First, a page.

1st Edition

Women’s Productive and Reproductive Labour Class and Gender Inequalities in Turkey

By Ayşe Arslan Copyright 2024
    218 Pages 8 B/W Illustrations
    by Routledge

    This book looks at the dynamic relationship between women’s productive and reproductive work in a Global South country from a Global South perspective.

    Applying a feminist political economy and historical materialist approach and building on an ethnographic extended case study, it analyses the relationships between class and gender across both the productive and reproductive realms at the macro and micro levels in the case of women garment workers in Turkey. Overall, it shows that the material and social conditions of women’s productive and reproductive work co-constitute each other. It suggests that productive and social reproductive labour should be examined as an integrated process and an interrelated social relation, in constant dialogue with other social relations.

    This book is of interest to researchers and students in the disciplines of gender studies, labour studies, feminist economics, sociology and development studies. Given that most studies on social reproduction have largely focused on the Global North, this book is of particular interest to those in search of a more comprehensive and holistic understanding. It is also of great relevance to policymakers concerned with gender and labour issues as well as labour and feminist activists.

    List of Tables and Figures


    List of Abbreviations

    1. Introduction

    1.1. A Comprehensive, Relational Approach to Women’s Productive and Reproductive Labour in the Neoliberal Era

    1.2. Garment Labour, Gender and Social Reproduction

    1.3. Methodology: An Ethnographic, Multi-Method Research

    1.4. Organisation of the Book

    2. Gender and Class across the Realms of Production and Social Reproduction from a Feminist Historical Materialist Perspective: A Relational, Comprehensive Approach

    2.1. Class As a Social Relation: A Thompsonian Class Perspective

    2.2. Marxist Feminist and Feminist Political Economy Theories on Women’s Unpaid Reproductive Labour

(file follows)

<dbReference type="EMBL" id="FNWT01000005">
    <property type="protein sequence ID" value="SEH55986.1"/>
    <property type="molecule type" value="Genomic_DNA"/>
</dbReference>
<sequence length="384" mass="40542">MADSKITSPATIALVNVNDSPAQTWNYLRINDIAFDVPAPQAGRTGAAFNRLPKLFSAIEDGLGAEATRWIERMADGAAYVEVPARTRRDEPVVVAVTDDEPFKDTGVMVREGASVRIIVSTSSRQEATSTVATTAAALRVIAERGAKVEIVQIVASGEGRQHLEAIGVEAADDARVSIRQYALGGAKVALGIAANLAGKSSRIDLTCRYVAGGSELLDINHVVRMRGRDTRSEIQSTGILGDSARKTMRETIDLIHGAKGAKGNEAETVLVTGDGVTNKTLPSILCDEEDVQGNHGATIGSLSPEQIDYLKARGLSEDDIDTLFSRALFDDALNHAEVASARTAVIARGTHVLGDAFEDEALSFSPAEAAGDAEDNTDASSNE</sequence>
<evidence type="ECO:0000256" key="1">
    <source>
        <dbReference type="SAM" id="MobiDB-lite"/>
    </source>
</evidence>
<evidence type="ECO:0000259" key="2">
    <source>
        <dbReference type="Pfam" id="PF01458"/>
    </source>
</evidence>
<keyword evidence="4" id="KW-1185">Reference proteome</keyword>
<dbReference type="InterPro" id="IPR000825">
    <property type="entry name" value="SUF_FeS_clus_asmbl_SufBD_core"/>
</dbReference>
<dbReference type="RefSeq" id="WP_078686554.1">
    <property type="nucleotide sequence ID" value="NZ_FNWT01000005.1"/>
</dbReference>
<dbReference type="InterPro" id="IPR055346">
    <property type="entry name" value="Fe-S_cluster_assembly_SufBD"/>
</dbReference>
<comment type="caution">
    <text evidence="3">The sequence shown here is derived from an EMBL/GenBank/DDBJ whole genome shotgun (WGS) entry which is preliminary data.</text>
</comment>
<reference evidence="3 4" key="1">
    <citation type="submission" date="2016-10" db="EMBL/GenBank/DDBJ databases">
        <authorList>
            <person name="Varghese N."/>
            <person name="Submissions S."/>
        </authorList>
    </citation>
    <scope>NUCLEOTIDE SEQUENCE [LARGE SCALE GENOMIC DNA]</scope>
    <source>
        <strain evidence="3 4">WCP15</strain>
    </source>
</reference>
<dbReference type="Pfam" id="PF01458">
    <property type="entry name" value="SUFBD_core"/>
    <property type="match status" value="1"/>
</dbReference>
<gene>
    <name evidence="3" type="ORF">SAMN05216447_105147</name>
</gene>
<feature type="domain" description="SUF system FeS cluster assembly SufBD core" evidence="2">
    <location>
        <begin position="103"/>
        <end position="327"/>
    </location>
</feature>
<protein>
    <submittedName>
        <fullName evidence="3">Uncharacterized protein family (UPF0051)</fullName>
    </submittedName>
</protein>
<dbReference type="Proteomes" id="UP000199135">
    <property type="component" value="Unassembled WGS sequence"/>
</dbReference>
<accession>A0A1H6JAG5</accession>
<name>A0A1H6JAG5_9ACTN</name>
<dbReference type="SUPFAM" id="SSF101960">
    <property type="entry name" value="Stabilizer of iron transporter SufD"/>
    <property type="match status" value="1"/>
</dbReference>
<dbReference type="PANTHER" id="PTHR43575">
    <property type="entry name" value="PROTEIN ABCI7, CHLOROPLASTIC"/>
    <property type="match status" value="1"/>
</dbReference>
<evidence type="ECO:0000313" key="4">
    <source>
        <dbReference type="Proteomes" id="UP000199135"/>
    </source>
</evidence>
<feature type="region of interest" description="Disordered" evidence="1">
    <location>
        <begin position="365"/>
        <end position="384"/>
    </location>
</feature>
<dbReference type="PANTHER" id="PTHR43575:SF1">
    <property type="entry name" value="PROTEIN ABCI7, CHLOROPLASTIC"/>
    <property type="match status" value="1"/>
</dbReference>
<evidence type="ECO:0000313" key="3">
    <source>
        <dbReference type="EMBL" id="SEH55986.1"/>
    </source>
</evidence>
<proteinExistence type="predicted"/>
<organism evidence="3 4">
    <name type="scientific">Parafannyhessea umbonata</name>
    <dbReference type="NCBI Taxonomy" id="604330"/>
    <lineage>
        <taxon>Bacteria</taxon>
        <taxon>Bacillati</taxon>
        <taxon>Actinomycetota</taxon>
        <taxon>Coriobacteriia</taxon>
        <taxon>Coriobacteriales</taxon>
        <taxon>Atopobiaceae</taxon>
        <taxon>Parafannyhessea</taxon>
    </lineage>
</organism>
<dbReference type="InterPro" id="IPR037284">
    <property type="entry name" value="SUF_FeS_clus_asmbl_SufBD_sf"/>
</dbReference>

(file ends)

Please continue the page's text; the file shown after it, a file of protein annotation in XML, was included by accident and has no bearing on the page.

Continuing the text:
2.3. Labour in the Age of Neoliberalism: Waged Labour, Social Reproduction and Gender

    2.4. Conclusion

    3. Gender and Labour Relations in Turkey in the Neoliberal Age: Women’s Employment, Labour Informalisation and Women’s Unpaid Reproductive Labour

    3.1. Neoliberal Transition and Women’s Employment in Turkey

    3.2. Relations of Production, Labour Informality and Flexibilisation during the AKP Era

    3.3. Gendered Processes of Labour Informalisation and Women’s Reproductive Labour under Turkey’s Neoliberal Conservative Hegemony

    3.4. Conclusion

    4. Organisations of Production and Labour Regimes in the Garment Industry

    4.1. Factory Production

    4.1.1. The Conditions of Factory Labour

    4.1.2. Labour Control, Work Pressure and Alienation of Labour

    4.2. Sweatshop Production

    4.2.1. The Conditions of Sweatshop Labour

    4.2.2. Syrian Refugee Workers and Child Workers in Sweatshops

    4.3. Home-Based Garment Production: The Organisation of Work and Labour Conditions

    4.4. Conclusion

    5. Class beyond an Economic Location: Socio-Cultural and Everyday Life, and Gender Dynamics in the Garment Industry

    5.1. The Socio-Cultural Atmosphere and Everyday Life on the Shop Floor

    5.2. Workers’ Social Profiles and the Life Paths that Lead Them to Be a Garment Worker

    5.3. The Gendered Nature of Work and Everyday Life in the Garment Industry

    5.3.1. Gender Relationships and Sexual Harassment at Work

    5.3.2. The "Bad" Image of Women Garment Workers and Women’s Control over Other Women

    5.4. Conclusion

    6. Class as a Complex Set of Social Relations: Intra-Class Relationships in the Garment Industry

    6.1. Workplaces beyond Commodity Production

    6.2. Different Ethno-Cultural Identities on the Garment Shop Floor

    6.3. Intra-Class Relationships under the Neoliberal Labour Regime and Patriarchy: Competition or Solidarity?

    6.4. Conclusion

    7. Housework and Care Work – Whose Work?: Women Garment Workers’ Reproductive Labour

    7.1. Productive and Reproductive Work Together: The Unequal Division of Labour at Home

    7.2. The Interplays between Reproductive and Productive Work

    7.3. Mothers, Sisters, Daughters: The Women’s Reserve Army of Reproductive Labour

    7.4. "Men Have One Job, Women Have a Thousand": Women’s Opinions and Feelings

    7.5. The Realities and Dreams of Women Workers

    7.6. Conclusion

    8. Conclusion

    8.1. Women’s Productive and Reproductive Labour from a Feminist Historical Materialist and Political Economy Perspective

    8.2. Labour Informality and Women’s Labour in the Garment Industry

    8.3. Class as an Experience and a Social Relation

    8.4. Subordination and Exploitation beyond the Garment Industry: The Unpaid Reproductive Work of Women Garment Workers


    Appendix 1. Interviews with Women Workers

    Appendix 2. Date and Place of Interviews with Women Workers

    Appendix 3. Interviews with Employers

    Appendix 4. Other Interviews



    Ayşe Arslan is a lecturer in the Department of Political Science and Public Administration at Hacettepe University. She received her PhD from SOAS University of London. She won both the 2020 Leigh Douglas Memorial Prize (awarded by the British Society for Middle Eastern Studies (BRISMES)) and the 2019 Young Social Scientist Prize (awarded by the Turkish Social Sciences Association) for her PhD thesis. Her work focuses on class, gender, reproductive labour, labour regimes, working class organisation, the everyday and Turkey’s political economy. She has published peer-reviewed journal articles and book chapters in English and Turkish.